The International Archives of the Photogrammetry, Remote Sensing and Spatial Information Sciences
Publications Copernicus
Articles | Volume XLVIII-4/W9-2024
08 Mar 2024
 | 08 Mar 2024


E. O. Yilmaz and T. Kavzoglu

Keywords: Image Segmentation, Multiresolution Segmentation, Segment Anything Model, Segmentation Quality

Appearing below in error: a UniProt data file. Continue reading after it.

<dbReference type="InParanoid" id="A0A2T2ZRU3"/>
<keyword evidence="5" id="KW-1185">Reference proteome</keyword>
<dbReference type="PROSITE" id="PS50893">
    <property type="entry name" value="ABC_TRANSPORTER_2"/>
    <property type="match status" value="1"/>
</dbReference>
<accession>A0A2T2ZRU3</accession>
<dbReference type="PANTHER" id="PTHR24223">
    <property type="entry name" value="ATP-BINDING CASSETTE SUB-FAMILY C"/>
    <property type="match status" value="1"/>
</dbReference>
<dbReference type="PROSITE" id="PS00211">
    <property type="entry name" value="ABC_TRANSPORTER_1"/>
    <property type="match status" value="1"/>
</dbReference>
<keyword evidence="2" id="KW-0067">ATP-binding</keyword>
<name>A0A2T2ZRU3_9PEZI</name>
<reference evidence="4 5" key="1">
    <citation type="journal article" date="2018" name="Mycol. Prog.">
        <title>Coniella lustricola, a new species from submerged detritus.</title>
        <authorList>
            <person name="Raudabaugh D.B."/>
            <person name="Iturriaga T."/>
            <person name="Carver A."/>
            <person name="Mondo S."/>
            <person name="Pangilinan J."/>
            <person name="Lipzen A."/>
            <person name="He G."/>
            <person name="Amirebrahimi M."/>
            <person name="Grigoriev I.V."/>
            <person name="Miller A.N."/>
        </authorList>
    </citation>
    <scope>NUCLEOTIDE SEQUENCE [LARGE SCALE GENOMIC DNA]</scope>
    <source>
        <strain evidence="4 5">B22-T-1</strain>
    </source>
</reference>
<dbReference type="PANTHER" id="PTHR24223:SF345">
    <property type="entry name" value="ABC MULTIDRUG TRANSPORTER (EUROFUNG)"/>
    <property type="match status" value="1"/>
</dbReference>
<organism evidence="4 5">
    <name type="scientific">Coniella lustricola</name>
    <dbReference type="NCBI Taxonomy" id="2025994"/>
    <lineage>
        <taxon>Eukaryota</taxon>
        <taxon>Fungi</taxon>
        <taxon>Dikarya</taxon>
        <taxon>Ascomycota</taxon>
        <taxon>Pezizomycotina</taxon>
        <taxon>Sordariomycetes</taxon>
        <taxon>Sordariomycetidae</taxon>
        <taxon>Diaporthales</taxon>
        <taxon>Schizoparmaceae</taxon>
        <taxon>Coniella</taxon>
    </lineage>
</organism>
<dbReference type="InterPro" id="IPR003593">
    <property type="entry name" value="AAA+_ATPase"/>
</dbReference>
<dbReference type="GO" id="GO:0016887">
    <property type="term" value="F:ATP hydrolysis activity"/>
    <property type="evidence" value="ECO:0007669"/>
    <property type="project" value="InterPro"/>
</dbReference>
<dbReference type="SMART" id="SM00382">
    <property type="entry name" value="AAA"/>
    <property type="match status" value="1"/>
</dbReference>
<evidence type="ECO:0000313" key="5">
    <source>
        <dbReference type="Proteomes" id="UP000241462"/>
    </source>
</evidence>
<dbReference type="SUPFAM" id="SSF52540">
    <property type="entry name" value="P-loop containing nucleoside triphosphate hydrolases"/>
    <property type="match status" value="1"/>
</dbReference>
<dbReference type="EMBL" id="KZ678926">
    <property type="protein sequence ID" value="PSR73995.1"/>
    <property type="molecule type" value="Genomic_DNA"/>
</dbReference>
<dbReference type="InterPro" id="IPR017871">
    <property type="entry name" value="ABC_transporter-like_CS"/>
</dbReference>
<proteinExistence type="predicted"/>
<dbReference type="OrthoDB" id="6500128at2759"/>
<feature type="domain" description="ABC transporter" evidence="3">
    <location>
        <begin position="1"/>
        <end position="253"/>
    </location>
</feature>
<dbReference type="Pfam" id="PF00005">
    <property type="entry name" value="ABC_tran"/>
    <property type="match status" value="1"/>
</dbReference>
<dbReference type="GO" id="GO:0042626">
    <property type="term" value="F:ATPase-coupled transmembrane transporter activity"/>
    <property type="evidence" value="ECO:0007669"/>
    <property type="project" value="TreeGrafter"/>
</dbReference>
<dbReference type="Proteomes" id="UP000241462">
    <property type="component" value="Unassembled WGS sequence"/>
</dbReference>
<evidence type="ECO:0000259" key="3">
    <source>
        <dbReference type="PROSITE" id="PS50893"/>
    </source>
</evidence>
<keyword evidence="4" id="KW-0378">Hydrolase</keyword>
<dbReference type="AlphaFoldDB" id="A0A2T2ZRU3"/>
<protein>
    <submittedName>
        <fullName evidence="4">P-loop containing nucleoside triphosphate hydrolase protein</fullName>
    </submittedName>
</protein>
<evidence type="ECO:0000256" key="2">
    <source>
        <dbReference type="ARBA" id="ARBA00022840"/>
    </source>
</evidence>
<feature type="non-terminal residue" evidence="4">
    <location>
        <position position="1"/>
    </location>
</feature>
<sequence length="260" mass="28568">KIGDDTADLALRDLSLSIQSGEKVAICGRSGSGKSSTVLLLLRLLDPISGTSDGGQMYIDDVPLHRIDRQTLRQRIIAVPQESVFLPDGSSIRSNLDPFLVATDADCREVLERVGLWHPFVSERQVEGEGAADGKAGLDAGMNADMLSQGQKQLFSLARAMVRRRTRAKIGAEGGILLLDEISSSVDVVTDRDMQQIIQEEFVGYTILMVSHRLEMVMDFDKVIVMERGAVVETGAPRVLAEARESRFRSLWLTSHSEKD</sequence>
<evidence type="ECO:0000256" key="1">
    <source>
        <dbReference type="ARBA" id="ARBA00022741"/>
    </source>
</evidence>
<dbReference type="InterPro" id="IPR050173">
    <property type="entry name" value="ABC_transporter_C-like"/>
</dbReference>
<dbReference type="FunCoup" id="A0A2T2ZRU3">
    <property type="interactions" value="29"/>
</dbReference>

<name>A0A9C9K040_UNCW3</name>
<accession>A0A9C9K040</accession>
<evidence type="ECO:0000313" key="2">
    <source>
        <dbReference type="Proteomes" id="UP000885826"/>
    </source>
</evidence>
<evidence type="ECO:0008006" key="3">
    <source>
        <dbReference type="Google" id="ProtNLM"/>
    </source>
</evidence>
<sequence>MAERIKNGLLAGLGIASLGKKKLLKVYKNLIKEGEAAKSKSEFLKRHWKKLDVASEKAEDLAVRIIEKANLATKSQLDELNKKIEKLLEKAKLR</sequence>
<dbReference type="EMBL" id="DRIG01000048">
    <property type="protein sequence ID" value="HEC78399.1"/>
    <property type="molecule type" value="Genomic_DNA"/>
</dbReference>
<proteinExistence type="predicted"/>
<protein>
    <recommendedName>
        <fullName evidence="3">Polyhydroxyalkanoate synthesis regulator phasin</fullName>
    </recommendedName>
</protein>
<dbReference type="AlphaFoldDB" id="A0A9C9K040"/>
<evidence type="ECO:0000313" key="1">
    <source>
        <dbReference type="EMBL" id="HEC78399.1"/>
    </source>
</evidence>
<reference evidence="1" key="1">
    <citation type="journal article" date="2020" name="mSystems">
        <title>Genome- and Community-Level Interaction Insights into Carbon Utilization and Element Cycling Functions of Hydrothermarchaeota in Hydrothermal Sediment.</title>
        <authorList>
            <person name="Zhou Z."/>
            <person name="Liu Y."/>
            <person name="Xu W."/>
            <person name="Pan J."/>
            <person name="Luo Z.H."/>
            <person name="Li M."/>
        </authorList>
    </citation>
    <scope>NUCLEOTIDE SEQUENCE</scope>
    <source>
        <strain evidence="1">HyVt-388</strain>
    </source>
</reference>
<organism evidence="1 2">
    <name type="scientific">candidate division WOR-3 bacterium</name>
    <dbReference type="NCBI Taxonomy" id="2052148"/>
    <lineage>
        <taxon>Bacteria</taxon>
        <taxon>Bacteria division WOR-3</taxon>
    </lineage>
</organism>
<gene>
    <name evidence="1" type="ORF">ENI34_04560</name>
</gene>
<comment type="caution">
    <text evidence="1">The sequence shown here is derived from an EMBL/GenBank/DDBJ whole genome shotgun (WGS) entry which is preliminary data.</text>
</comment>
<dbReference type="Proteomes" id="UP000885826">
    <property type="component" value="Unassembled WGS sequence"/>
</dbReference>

Abstract. Image segmentation, is of utmost importance in the disciplines of digital image processing, particularly remote sensing and computer vision, has seen an increasing demand for precise and efficient algorithms. This study focuses to conduct a comparative exploration of the segmentation capabilities of two sophisticated techniques namely, Multiresolution Segmentation (MRS) and Segment Anything Model (SAM), leveraging the high-resolution WorldView-3 (WV-3) satellite image. MRS adopts a hierarchical methodology, segmenting an image into various scales while retaining a profound understanding of its structure. Conversely, SAM employs a deep learning algorithm, prioritizing segment creation based on conceptual pixel similarity, irrespective of spatial adjacency. The WV-3 image, featuring diverse land cover elements like agricultural parcels, industrial structures, roads, red roofs, single trees, and water bodies, serves as the basis for assessing segmentation quality. Both methods are applied to the image, and their outcomes are individually evaluated against manually generated polygonal land use/cover objects. Segmentation quality metrics are employed for assessment. Results reveal MRS effectively preserves fine details and entity delineation, while SAM excels in capturing contextually similar regions. MRS outperforms SAM with a negligible discrepancy, yet SAM demonstrates superiority in the red roof object, achieving an Intersection over Union (IoU) value of 0.70 compared to MRS’s 0.49. MRS tends to generate numerous segments for an item, while SAM produces only one segment. Nevertheless, it is important to recognise that both algorithms have specific constraints in particular scenarios, such as excessive segmentation in areas with abundant texture or inadequate segmentation in areas with slight changes.